The impressions show with Morgana Robinson and Terry Mynott continues. The mimicry is good, especially Mynott's, but what they've found to say about their targets is disappointingly bland. Russell Brand talks like this. Natalie Cassidy's a bit dumpy. It's not enough. And there's got to be a less clunky way of introducing impressions than: "I'm Gordon Ramsay." We know. And if we can't tell, don't do the impression. Like so much that has gone before, VIP falls into the "sometimes clever but not that funny" category.Julia Raeside, The Guardian, 11th May 2012
You can't help being trepidatious about this new impressions show. It's focused on the trashier end of celebrity, it stars Morgana Robinson and Terry Mynott, who received mixed reviews for The Morgana Show, and the fact that it's a new impressions show is worrying in itself.
Much of Very Important People is indeed cheap and derivative, leaning heavily on gaps filled with swearing and, in the case of doing Brian Cox as a preening fop, jokes that were dead and gone 12 months ago. But I must admit that Robinson's takes on Frankie Boyle, Danny Dyer and Natalie Cassidy had me spluttering merrily.Jack Seale, Radio Times, 27th April 2012
The showpiece of Channel 4's new Friday night comedy line-up is a brand new impressions show.
But he absolutely steals this first episode with his spot-on take of the BBC's favourite groovy scientist Professor Brian Cox, posing in front of areas of natural beauty wearing high street brands.
It's the voice that makes it so funny - and it's a parody that's cutting but sweetly affectionate too.
I doubt though that Bear Grylls will be as pleased with the job they've done on him as he tries to survive in the suburbs.
Behind the rubber masks, it can be hard to tell who's doing who.Jane Simon, The Mirror, 27th April 2012
From Spitting Image to Dead Ringers, satirising powerful public figures through mischievous impressions has been a popular shtick among British comedians. But Channel 4's new sardonically named sketch show, led by able newcomers Morgana Robinson and Terry Mynott, subverts the familiar blueprint. Like Bo Selecta's less surreal cousin, it opts to target C to Z-listers - products of ITV2 celebrity filler, the blogosphere and reality TV.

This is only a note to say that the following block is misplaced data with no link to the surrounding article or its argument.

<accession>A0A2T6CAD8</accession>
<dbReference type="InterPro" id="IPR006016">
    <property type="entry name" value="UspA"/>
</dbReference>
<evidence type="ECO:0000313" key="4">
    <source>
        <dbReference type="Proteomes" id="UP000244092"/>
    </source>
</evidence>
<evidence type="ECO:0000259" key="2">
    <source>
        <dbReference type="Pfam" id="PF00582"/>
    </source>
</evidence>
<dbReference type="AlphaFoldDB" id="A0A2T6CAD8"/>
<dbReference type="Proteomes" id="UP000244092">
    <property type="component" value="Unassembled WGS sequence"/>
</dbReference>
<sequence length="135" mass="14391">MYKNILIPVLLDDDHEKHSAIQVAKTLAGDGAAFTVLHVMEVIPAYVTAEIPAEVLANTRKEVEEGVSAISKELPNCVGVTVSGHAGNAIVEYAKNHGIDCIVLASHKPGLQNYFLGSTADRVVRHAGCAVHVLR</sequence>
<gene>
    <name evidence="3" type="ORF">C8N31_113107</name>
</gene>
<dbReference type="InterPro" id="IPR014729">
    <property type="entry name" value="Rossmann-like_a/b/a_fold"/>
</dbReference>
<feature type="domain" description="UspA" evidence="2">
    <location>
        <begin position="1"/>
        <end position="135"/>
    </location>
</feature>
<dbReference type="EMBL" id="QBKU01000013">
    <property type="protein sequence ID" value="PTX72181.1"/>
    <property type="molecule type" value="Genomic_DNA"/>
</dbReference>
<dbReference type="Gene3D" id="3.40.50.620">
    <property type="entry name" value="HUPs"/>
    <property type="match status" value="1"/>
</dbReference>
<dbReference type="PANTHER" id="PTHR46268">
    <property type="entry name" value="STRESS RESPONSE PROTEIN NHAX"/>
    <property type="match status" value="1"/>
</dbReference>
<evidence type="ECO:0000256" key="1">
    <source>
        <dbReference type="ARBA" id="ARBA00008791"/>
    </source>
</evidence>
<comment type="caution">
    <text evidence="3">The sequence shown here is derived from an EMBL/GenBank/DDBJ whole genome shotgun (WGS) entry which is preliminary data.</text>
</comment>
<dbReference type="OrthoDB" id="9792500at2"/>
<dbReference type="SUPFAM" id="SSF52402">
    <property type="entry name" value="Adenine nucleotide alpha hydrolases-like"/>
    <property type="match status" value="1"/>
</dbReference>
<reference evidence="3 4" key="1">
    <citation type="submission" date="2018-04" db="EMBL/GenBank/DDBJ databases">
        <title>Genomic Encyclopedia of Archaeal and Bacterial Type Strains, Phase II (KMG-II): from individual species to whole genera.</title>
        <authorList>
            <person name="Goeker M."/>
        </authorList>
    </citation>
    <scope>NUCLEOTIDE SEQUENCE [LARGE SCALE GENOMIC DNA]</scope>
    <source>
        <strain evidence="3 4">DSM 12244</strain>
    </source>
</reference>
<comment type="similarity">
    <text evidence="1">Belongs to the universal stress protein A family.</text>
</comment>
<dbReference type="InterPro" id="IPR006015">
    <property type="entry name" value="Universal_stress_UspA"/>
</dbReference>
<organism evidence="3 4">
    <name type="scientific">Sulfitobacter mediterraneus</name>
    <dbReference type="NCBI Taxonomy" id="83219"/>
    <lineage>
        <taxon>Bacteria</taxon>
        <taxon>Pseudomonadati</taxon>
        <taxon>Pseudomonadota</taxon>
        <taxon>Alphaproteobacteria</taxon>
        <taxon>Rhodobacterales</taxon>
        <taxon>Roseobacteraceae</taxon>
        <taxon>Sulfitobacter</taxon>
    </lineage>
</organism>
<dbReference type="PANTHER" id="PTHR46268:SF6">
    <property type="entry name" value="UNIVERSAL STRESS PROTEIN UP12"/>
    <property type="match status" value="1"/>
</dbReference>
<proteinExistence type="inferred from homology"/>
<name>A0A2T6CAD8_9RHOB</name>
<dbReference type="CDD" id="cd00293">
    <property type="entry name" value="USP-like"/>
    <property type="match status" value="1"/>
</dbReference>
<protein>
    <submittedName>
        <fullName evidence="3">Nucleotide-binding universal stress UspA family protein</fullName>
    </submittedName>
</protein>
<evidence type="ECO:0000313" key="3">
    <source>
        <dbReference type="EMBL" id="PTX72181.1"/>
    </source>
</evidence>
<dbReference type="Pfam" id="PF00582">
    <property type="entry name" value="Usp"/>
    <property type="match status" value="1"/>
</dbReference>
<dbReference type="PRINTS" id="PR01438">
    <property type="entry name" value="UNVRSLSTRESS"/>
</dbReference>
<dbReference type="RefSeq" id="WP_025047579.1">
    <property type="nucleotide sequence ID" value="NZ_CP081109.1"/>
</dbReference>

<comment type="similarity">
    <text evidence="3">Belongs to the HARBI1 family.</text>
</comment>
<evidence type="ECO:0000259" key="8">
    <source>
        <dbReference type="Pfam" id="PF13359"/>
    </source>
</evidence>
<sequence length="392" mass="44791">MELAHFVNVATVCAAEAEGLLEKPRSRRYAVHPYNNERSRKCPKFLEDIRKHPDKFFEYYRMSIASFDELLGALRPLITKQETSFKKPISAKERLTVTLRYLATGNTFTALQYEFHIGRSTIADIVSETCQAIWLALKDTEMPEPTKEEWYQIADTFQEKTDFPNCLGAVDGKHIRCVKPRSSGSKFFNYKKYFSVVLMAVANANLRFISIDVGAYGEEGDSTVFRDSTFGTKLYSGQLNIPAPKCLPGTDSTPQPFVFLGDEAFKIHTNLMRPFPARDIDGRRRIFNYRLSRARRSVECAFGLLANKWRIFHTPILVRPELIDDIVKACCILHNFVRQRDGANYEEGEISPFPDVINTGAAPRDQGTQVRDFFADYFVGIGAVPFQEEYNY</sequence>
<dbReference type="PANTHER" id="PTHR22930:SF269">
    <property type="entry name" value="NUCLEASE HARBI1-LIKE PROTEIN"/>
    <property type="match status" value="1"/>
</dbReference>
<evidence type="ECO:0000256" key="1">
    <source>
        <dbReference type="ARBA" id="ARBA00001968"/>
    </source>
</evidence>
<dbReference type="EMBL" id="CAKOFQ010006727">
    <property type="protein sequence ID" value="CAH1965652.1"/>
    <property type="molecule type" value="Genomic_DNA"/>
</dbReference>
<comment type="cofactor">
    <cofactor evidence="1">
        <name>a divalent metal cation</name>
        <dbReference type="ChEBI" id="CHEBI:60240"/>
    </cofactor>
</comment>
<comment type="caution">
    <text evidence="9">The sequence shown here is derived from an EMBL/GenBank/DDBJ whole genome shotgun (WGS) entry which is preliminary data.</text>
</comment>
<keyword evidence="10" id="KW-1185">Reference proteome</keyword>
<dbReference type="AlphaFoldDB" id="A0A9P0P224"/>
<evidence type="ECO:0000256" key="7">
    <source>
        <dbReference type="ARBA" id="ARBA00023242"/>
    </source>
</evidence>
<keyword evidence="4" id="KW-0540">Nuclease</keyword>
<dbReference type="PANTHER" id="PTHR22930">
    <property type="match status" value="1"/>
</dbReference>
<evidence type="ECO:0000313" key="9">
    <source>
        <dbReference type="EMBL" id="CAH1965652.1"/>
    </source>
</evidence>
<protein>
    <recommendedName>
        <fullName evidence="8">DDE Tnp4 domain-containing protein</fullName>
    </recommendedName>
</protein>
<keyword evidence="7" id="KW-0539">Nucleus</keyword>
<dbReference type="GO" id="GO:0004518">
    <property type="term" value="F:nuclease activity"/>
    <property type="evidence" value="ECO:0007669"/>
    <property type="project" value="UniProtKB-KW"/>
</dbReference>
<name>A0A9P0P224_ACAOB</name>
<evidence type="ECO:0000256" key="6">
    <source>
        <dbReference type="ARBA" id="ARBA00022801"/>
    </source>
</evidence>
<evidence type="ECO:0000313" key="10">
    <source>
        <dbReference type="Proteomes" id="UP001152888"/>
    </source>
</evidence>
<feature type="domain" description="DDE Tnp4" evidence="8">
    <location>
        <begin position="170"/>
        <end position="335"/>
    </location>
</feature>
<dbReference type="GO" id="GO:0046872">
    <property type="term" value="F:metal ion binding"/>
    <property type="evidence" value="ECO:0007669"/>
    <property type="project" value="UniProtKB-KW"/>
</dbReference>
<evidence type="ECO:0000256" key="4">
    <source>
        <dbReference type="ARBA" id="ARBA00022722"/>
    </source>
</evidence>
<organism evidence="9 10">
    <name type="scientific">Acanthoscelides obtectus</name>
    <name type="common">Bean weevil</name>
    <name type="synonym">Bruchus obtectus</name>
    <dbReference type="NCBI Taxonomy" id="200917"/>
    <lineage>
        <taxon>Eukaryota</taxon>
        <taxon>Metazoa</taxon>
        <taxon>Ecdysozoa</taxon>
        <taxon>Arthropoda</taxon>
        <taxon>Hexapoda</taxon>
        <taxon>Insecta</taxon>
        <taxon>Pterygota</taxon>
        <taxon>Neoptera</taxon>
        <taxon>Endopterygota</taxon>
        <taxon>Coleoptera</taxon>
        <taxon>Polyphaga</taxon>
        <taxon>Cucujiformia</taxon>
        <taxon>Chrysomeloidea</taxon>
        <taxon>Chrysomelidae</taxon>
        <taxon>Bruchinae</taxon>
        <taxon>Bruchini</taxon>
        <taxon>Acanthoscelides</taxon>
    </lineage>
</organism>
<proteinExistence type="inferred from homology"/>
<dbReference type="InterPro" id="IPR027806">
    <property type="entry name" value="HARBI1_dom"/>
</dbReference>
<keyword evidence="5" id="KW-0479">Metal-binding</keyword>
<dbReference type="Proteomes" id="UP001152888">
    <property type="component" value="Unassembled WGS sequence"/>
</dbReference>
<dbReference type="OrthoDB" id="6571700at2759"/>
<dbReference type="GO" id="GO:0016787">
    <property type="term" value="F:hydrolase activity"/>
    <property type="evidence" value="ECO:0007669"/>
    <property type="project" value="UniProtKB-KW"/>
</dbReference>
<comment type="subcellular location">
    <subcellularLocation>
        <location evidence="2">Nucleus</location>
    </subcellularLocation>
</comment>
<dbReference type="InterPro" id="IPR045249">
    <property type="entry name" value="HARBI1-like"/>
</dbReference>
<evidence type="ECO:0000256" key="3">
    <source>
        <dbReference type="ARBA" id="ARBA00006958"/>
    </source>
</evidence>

By design, this is a dangerous game, often relying on an audience obsessed with the kind of inane "celebrity" culture it seeks to send up. So while it's just about possible to relate to a sketch involving ex-EastEnder Natalie Cassidy in a faux reality show called I'm Doing This Now - "just hosing down the bins, really" - a mocked-up musical with Joe Swash and Stacey Solomon falls flat.
Ultimately, it's the humour involving better-known subjects - including uncanny impersonations of Gordon Ramsay and David Attenborough - which keeps Very Important People afloat. It's a brave experiment, taking a deserved swipe at vacuous popular culture norms. But will people see the funny side?The Telegraph, 26th April 2012
The likeable Liverpudlian comedian continues to explore themes by mixing stand-up with sketches and vox pops. This week's subject is family, with ex-EastEnder Natalie Cassidy joining Bishop to discuss parenthood. This show's slipped under the radar somewhat, being buried in the quiet summer schedules, but has proved watchable enough and Bishop probably deserves another shot in an improved format.Michael Hogan, The Telegraph, 21st August 2010
Lets make no bones about it: given their League of Gentlemen track record, this series has been an average outing for Steve Pemberton and Reece Shearsmith. With the exception of last week's dark, twisty hilarity (something to do with the return of Royston Vasey cohort Mark Gatiss?) Psychoville has continued to display the League's knack of elevating even the most banal, infantile subject matter to the status of high drama, but fared poorly on the laugh count.
There's still a few chuckles to be had: tonight, largely residing in the continued bidding war for Mr Snappy, and his owner's odd obsession with Crabtree's bodily functions. Mr Jelly also appears to be embarking on a satisying journey to redemption through a reconciliation with Mr Jolly, so fingers crossed for this narrative. But be warned: the eagle-eyed will have noticed that the actress who wound up swinging upside down in David's 'bad murder' was Natalie Cassidy. Which suggests plenty of footage of Sonia from Eastenders next week. Unlikely to be a good thing.Alexi Duggins, Time Out, 16th July 2009